As the earlier significance of wedding rings were largely designed to massage the male ego in patriarchal societies, it was only a matter of time that the significance, and use, of wedding rings would change as gender relations became less unequal. One aspect of the use wedding rings that has become very fashionable in our era is the mutual exchange of wedding rings during marriage, and the wearing of such rings by both brides and grooms long after they are formally wedded. In Australia for example, an overwhelming majority of married men and women wear wedding rings. Since most husbands and wives currently wear wedding rings, whatever unflattering connotations were previously attached to women wearing them would now apply equally to men. Interestingly, only a handful of the scores married individuals I held discussions with while working on this article were aware of the misogynist significance of wedding rings discussed earlier.

Wedding rings continue to be used by women for adornments, but not primarily to please men. Most women are socialised to value precious metals, and they either buy the most desirable rings for themselves, or insist that their spouses buy such rings. A cynical married colleague insinuated that such adornments, because of their prohibitive cost, currently tended to displease bridegrooms! In modern society, nubile, educated women are increasingly playing active roles in choosing their marriage partners; thus the significance of wedding rings as a symbol of capture is currently irrelevant.

Currently, wedding rings continue to serve as a promise of mutual, not exclusive female, fidelity. Although the wedding ring is today romanticised as a circle of love, it still closely linked to the fact of jealousy in human sexual relations. As shown by Martin Daly and Margo Wilson in fairly controversial studies (1988, 1990), sexual jealousy is as fundamental to the human condition as eating, sleeping and sexual desire. The married psychologists/sociologists, who were based at McMaster University, Canada, asserted that although it may have unpleasant consequences, sexual jealousy is designed to prevent humans from being cheated or betrayed by the individuals in whom we need to place our greatest trust: the long-term sexual partners with whom we create and rear our children.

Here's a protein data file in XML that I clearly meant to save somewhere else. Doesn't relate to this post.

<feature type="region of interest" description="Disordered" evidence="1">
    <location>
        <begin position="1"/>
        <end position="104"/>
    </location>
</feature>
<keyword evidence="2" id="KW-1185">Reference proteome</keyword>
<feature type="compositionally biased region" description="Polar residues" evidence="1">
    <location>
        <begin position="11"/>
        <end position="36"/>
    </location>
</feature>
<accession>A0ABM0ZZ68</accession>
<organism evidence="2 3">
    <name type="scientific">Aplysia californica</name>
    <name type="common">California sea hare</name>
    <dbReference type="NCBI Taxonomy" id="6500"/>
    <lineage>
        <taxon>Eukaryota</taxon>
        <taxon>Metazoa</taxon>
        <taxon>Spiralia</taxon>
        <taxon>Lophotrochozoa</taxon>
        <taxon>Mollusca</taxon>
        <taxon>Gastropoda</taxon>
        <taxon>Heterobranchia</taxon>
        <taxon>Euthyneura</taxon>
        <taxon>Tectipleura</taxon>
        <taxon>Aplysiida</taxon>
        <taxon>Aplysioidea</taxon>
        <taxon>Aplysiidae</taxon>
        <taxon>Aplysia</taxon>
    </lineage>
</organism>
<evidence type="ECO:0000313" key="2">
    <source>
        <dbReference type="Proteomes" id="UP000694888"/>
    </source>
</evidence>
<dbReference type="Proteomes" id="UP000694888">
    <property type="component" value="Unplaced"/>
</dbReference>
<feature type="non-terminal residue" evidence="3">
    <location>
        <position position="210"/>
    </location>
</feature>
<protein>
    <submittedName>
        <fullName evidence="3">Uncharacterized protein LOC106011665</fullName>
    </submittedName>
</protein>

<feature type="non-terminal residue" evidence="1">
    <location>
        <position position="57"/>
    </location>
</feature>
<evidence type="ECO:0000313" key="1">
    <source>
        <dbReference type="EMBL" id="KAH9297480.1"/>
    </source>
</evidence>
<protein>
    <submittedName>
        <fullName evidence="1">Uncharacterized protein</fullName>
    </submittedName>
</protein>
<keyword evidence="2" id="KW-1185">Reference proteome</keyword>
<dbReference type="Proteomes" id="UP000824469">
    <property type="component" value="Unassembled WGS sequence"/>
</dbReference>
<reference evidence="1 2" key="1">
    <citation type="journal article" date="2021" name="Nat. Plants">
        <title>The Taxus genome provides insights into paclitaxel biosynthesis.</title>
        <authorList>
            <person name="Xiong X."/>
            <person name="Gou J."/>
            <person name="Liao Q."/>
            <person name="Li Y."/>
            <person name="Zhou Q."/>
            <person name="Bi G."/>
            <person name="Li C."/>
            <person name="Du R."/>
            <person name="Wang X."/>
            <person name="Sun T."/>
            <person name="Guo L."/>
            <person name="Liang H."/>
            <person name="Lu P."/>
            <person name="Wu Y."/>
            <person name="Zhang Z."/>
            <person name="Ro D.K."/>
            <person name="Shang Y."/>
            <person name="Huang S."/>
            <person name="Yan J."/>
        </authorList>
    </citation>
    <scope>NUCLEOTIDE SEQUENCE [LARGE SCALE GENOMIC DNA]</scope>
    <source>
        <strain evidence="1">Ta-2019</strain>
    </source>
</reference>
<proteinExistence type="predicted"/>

From this perspective, a man generally views the costs of a wife’s sexual errantry as including a waste of time and resources in bringing up another man’s child in the mistaken belief that it was theirs. He would have wasted time and resources that had gone into acquiring his wife, and be unable to use her as a vehicle for passing on his own genes during such pregnancy. Bearing in mind these heavy costs, evolution (and sometimes the penal code) was likely to favour sexually jealous men. Daly and Wilson (1988) suggest that at least 20% of all male/male homicides may have sexual jealousy as their root cause, while up to 50% of women at shelter for battered women were targets of their husbands’ sexual jealousy.